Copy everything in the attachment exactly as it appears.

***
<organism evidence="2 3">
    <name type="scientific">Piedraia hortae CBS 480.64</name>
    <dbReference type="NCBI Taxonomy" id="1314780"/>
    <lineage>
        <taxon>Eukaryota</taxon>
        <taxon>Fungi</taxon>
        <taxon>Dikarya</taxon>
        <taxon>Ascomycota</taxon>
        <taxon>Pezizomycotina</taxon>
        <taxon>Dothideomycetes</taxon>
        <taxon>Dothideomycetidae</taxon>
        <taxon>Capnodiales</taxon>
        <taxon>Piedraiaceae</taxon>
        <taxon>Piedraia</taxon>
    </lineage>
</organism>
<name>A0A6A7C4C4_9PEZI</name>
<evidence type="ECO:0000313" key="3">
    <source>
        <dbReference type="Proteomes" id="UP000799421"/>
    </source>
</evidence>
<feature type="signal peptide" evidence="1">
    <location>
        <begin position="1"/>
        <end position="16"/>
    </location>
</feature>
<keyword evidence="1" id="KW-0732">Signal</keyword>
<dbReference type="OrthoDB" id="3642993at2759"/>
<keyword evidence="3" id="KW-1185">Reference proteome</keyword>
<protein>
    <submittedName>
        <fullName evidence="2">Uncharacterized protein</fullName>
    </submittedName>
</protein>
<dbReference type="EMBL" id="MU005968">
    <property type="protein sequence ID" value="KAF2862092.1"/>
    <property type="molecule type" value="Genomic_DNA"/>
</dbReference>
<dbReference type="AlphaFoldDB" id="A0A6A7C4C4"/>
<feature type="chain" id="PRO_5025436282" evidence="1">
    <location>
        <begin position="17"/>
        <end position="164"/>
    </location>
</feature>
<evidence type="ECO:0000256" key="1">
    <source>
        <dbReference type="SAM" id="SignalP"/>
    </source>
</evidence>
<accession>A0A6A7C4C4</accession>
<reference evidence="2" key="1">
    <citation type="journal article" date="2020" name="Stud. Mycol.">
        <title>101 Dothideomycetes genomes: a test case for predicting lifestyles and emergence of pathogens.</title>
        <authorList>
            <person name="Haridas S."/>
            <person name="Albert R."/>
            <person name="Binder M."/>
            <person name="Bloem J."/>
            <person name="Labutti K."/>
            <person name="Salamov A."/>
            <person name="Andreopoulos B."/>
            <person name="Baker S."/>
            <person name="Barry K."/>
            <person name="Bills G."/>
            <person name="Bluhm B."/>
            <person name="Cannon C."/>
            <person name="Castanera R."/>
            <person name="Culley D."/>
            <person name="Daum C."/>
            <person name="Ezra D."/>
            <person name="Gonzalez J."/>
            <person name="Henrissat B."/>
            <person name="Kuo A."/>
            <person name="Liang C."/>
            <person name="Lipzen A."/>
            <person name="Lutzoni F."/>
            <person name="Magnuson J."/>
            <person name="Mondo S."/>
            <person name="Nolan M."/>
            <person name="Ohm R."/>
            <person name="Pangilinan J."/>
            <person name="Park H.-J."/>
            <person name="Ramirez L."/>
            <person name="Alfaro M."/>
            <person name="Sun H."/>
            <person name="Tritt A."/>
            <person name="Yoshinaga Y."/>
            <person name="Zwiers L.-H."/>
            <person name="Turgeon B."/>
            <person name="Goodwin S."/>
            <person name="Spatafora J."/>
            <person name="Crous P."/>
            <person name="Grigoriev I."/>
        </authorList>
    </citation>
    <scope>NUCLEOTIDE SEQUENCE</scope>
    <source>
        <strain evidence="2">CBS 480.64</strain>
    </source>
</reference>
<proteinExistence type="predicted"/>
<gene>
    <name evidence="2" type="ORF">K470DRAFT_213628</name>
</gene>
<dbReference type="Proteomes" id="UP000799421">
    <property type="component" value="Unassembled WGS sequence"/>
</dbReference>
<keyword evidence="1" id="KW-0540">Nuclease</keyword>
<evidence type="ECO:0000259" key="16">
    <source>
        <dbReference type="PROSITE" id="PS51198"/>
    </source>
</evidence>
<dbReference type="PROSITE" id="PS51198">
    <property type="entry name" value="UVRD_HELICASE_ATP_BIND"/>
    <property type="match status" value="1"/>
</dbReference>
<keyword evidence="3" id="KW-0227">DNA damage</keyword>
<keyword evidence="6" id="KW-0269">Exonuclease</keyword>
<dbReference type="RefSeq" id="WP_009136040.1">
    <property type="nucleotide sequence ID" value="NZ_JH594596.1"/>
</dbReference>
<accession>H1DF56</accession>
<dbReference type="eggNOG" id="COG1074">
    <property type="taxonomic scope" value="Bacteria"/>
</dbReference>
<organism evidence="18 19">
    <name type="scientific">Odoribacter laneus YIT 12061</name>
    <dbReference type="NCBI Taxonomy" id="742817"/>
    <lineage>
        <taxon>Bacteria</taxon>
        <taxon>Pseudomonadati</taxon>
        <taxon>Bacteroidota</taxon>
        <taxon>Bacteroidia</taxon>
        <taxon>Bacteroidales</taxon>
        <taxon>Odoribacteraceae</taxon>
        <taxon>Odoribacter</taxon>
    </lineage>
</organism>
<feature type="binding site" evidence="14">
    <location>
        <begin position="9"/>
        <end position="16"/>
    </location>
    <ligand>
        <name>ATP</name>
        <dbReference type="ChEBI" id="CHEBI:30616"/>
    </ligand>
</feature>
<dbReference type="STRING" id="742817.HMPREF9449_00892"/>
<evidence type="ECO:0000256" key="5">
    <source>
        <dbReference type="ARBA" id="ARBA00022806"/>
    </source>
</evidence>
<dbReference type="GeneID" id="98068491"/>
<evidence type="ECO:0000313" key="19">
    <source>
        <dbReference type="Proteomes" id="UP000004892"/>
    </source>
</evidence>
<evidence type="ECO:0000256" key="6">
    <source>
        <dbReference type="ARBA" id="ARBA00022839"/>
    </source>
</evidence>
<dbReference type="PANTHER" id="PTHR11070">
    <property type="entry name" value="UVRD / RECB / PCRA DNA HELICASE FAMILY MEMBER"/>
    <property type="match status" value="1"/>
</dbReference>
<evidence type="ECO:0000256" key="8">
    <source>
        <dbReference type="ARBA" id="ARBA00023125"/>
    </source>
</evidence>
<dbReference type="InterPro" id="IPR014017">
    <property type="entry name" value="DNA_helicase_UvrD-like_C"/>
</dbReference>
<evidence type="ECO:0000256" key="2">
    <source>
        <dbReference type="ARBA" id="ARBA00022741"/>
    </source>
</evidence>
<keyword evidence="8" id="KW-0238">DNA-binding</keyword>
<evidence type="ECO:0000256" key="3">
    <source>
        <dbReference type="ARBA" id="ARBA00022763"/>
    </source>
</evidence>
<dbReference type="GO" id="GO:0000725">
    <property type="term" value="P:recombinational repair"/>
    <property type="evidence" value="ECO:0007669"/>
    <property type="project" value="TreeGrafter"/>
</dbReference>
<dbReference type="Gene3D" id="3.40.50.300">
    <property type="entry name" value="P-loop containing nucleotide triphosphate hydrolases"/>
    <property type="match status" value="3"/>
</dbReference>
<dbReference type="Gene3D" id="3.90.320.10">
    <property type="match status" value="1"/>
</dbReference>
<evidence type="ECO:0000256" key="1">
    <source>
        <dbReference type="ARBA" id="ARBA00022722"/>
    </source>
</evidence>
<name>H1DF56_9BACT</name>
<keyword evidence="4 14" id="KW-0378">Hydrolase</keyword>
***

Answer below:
<organism evidence="2 3">
    <name type="scientific">Piedraia hortae CBS 480.64</name>
    <dbReference type="NCBI Taxonomy" id="1314780"/>
    <lineage>
        <taxon>Eukaryota</taxon>
        <taxon>Fungi</taxon>
        <taxon>Dikarya</taxon>
        <taxon>Ascomycota</taxon>
        <taxon>Pezizomycotina</taxon>
        <taxon>Dothideomycetes</taxon>
        <taxon>Dothideomycetidae</taxon>
        <taxon>Capnodiales</taxon>
        <taxon>Piedraiaceae</taxon>
        <taxon>Piedraia</taxon>
    </lineage>
</organism>
<name>A0A6A7C4C4_9PEZI</name>
<evidence type="ECO:0000313" key="3">
    <source>
        <dbReference type="Proteomes" id="UP000799421"/>
    </source>
</evidence>
<feature type="signal peptide" evidence="1">
    <location>
        <begin position="1"/>
        <end position="16"/>
    </location>
</feature>
<keyword evidence="1" id="KW-0732">Signal</keyword>
<dbReference type="OrthoDB" id="3642993at2759"/>
<keyword evidence="3" id="KW-1185">Reference proteome</keyword>
<protein>
    <submittedName>
        <fullName evidence="2">Uncharacterized protein</fullName>
    </submittedName>
</protein>
<dbReference type="EMBL" id="MU005968">
    <property type="protein sequence ID" value="KAF2862092.1"/>
    <property type="molecule type" value="Genomic_DNA"/>
</dbReference>
<dbReference type="AlphaFoldDB" id="A0A6A7C4C4"/>
<feature type="chain" id="PRO_5025436282" evidence="1">
    <location>
        <begin position="17"/>
        <end position="164"/>
    </location>
</feature>
<evidence type="ECO:0000256" key="1">
    <source>
        <dbReference type="SAM" id="SignalP"/>
    </source>
</evidence>
<accession>A0A6A7C4C4</accession>
<reference evidence="2" key="1">
    <citation type="journal article" date="2020" name="Stud. Mycol.">
        <title>101 Dothideomycetes genomes: a test case for predicting lifestyles and emergence of pathogens.</title>
        <authorList>
            <person name="Haridas S."/>
            <person name="Albert R."/>
            <person name="Binder M."/>
            <person name="Bloem J."/>
            <person name="Labutti K."/>
            <person name="Salamov A."/>
            <person name="Andreopoulos B."/>
            <person name="Baker S."/>
            <person name="Barry K."/>
            <person name="Bills G."/>
            <person name="Bluhm B."/>
            <person name="Cannon C."/>
            <person name="Castanera R."/>
            <person name="Culley D."/>
            <person name="Daum C."/>
            <person name="Ezra D."/>
            <person name="Gonzalez J."/>
            <person name="Henrissat B."/>
            <person name="Kuo A."/>
            <person name="Liang C."/>
            <person name="Lipzen A."/>
            <person name="Lutzoni F."/>
            <person name="Magnuson J."/>
            <person name="Mondo S."/>
            <person name="Nolan M."/>
            <person name="Ohm R."/>
            <person name="Pangilinan J."/>
            <person name="Park H.-J."/>
            <person name="Ramirez L."/>
            <person name="Alfaro M."/>
            <person name="Sun H."/>
            <person name="Tritt A."/>
            <person name="Yoshinaga Y."/>
            <person name="Zwiers L.-H."/>
            <person name="Turgeon B."/>
            <person name="Goodwin S."/>
            <person name="Spatafora J."/>
            <person name="Crous P."/>
            <person name="Grigoriev I."/>
        </authorList>
    </citation>
    <scope>NUCLEOTIDE SEQUENCE</scope>
    <source>
        <strain evidence="2">CBS 480.64</strain>
    </source>
</reference>
<proteinExistence type="predicted"/>
<gene>
    <name evidence="2" type="ORF">K470DRAFT_213628</name>
</gene>
<dbReference type="Proteomes" id="UP000799421">
    <property type="component" value="Unassembled WGS sequence"/>
</dbReference>
<keyword evidence="1" id="KW-0540">Nuclease</keyword>
<evidence type="ECO:0000259" key="16">
    <source>
        <dbReference type="PROSITE" id="PS51198"/>
    </source>
</evidence>
<dbReference type="PROSITE" id="PS51198">
    <property type="entry name" value="UVRD_HELICASE_ATP_BIND"/>
    <property type="match status" value="1"/>
</dbReference>
<keyword evidence="3" id="KW-0227">DNA damage</keyword>
<keyword evidence="6" id="KW-0269">Exonuclease</keyword>
<dbReference type="RefSeq" id="WP_009136040.1">
    <property type="nucleotide sequence ID" value="NZ_JH594596.1"/>
</dbReference>
<accession>H1DF56</accession>
<dbReference type="eggNOG" id="COG1074">
    <property type="taxonomic scope" value="Bacteria"/>
</dbReference>
<organism evidence="18 19">
    <name type="scientific">Odoribacter laneus YIT 12061</name>
    <dbReference type="NCBI Taxonomy" id="742817"/>
    <lineage>
        <taxon>Bacteria</taxon>
        <taxon>Pseudomonadati</taxon>
        <taxon>Bacteroidota</taxon>
        <taxon>Bacteroidia</taxon>
        <taxon>Bacteroidales</taxon>
        <taxon>Odoribacteraceae</taxon>
        <taxon>Odoribacter</taxon>
    </lineage>
</organism>
<feature type="binding site" evidence="14">
    <location>
        <begin position="9"/>
        <end position="16"/>
    </location>
    <ligand>
        <name>ATP</name>
        <dbReference type="ChEBI" id="CHEBI:30616"/>
    </ligand>
</feature>
<dbReference type="STRING" id="742817.HMPREF9449_00892"/>
<evidence type="ECO:0000256" key="5">
    <source>
        <dbReference type="ARBA" id="ARBA00022806"/>
    </source>
</evidence>
<dbReference type="GeneID" id="98068491"/>
<evidence type="ECO:0000313" key="19">
    <source>
        <dbReference type="Proteomes" id="UP000004892"/>
    </source>
</evidence>
<evidence type="ECO:0000256" key="6">
    <source>
        <dbReference type="ARBA" id="ARBA00022839"/>
    </source>
</evidence>
<dbReference type="PANTHER" id="PTHR11070">
    <property type="entry name" value="UVRD / RECB / PCRA DNA HELICASE FAMILY MEMBER"/>
    <property type="match status" value="1"/>
</dbReference>
<evidence type="ECO:0000256" key="8">
    <source>
        <dbReference type="ARBA" id="ARBA00023125"/>
    </source>
</evidence>
<dbReference type="InterPro" id="IPR014017">
    <property type="entry name" value="DNA_helicase_UvrD-like_C"/>
</dbReference>
<evidence type="ECO:0000256" key="2">
    <source>
        <dbReference type="ARBA" id="ARBA00022741"/>
    </source>
</evidence>
<keyword evidence="8" id="KW-0238">DNA-binding</keyword>
<evidence type="ECO:0000256" key="3">
    <source>
        <dbReference type="ARBA" id="ARBA00022763"/>
    </source>
</evidence>
<dbReference type="GO" id="GO:0000725">
    <property type="term" value="P:recombinational repair"/>
    <property type="evidence" value="ECO:0007669"/>
    <property type="project" value="TreeGrafter"/>
</dbReference>
<dbReference type="Gene3D" id="3.40.50.300">
    <property type="entry name" value="P-loop containing nucleotide triphosphate hydrolases"/>
    <property type="match status" value="3"/>
</dbReference>
<dbReference type="Gene3D" id="3.90.320.10">
    <property type="match status" value="1"/>
</dbReference>
<evidence type="ECO:0000256" key="1">
    <source>
        <dbReference type="ARBA" id="ARBA00022722"/>
    </source>
</evidence>
<name>H1DF56_9BACT</name>
<keyword evidence="4 14" id="KW-0378">Hydrolase</keyword>